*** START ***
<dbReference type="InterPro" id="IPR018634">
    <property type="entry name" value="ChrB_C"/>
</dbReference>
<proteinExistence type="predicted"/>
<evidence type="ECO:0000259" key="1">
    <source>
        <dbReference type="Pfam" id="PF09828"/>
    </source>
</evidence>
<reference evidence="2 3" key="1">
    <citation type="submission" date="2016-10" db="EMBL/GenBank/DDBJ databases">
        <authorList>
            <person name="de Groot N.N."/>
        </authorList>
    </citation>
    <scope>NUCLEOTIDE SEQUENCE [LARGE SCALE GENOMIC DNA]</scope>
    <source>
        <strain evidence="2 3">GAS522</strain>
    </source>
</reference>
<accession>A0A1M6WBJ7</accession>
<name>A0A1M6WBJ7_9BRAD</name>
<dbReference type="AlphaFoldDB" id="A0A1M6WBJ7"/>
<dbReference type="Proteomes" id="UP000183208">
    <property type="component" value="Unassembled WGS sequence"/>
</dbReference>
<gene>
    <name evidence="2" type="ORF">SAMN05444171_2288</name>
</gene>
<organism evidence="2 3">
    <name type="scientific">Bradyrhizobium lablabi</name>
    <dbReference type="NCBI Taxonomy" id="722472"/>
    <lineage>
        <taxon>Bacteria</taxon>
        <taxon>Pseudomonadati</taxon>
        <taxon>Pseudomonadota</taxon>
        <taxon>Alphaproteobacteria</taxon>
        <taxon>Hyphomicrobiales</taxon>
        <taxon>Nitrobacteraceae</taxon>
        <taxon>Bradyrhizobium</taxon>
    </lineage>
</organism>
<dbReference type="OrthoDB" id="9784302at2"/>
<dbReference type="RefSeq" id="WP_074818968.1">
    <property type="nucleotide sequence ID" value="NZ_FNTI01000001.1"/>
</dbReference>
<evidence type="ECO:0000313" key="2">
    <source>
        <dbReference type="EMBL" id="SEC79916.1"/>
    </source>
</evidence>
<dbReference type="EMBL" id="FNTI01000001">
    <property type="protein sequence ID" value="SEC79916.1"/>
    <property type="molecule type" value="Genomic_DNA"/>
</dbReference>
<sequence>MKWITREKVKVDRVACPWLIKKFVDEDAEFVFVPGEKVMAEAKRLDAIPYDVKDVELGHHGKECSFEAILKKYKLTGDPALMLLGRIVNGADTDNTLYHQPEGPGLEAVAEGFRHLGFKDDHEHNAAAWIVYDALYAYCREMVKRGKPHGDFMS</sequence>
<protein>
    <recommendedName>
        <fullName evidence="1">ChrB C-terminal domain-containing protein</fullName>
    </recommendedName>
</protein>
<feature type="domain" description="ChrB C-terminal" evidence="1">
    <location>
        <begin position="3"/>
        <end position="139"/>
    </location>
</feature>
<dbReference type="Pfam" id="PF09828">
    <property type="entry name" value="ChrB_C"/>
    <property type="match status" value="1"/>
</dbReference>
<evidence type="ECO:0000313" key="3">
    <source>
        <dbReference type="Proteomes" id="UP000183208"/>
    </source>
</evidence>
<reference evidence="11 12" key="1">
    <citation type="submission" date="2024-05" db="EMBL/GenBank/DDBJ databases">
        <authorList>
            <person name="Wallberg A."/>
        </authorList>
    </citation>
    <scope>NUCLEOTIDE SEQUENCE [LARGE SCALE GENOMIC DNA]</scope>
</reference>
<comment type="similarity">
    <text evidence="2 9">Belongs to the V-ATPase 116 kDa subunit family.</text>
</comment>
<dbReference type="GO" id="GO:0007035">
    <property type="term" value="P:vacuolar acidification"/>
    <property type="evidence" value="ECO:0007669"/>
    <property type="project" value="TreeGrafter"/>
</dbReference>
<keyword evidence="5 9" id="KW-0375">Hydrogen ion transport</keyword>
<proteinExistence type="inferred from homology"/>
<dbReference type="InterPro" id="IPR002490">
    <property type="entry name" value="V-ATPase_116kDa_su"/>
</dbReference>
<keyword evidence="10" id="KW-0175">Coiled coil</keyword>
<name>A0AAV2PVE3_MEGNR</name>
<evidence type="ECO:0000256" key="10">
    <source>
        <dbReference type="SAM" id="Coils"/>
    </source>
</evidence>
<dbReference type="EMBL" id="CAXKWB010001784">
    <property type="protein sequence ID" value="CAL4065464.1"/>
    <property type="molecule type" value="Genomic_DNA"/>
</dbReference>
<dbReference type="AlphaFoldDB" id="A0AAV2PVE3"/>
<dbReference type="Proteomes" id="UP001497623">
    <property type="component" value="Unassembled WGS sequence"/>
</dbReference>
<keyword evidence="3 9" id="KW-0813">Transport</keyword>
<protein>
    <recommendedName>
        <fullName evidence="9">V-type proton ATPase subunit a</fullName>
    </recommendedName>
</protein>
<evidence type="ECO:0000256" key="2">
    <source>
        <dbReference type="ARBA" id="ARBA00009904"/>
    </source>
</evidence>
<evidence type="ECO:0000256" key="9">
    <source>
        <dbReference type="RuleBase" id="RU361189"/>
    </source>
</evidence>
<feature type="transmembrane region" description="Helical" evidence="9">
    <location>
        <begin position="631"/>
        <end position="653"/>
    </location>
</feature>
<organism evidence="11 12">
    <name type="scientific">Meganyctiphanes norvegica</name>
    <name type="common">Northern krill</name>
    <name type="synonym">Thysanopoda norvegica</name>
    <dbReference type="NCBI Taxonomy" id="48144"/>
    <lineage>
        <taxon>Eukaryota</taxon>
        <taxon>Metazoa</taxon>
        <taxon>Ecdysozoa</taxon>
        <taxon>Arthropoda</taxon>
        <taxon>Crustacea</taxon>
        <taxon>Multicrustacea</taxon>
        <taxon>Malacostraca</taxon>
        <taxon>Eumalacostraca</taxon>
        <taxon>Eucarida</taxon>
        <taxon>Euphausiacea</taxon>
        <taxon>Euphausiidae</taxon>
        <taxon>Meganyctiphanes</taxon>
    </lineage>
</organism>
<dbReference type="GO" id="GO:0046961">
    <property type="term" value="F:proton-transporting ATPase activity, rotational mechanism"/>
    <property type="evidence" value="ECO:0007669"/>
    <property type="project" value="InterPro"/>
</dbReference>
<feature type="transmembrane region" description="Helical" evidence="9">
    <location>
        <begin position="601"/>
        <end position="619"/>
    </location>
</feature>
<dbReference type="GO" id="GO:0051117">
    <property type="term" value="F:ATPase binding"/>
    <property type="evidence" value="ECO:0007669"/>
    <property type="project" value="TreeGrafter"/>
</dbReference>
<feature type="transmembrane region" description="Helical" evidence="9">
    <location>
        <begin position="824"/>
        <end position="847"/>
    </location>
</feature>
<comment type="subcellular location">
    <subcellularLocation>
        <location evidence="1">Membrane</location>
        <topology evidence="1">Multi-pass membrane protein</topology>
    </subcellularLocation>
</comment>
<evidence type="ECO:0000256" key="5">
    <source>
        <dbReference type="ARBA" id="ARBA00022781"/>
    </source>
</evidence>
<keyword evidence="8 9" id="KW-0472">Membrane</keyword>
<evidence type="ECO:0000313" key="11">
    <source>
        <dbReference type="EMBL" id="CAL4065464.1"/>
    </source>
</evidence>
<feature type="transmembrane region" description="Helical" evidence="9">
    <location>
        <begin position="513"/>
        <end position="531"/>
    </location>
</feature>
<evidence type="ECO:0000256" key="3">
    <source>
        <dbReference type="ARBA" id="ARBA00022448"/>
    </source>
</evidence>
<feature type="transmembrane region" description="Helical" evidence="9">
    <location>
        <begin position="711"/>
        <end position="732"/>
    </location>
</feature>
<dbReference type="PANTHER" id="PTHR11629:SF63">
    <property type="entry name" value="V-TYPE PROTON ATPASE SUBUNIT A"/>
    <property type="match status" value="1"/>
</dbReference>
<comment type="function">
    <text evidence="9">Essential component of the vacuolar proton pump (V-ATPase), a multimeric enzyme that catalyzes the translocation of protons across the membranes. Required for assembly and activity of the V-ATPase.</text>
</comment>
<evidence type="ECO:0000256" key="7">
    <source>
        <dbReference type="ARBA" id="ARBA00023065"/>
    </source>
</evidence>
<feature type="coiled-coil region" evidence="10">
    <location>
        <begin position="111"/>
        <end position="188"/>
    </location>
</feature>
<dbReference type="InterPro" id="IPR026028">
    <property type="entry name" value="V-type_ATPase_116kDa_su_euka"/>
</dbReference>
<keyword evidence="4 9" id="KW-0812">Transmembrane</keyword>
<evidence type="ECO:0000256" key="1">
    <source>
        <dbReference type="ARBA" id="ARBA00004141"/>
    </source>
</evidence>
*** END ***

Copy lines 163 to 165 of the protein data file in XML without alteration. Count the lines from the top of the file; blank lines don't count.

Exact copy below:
        <end position="619"/>
    </location>
</feature>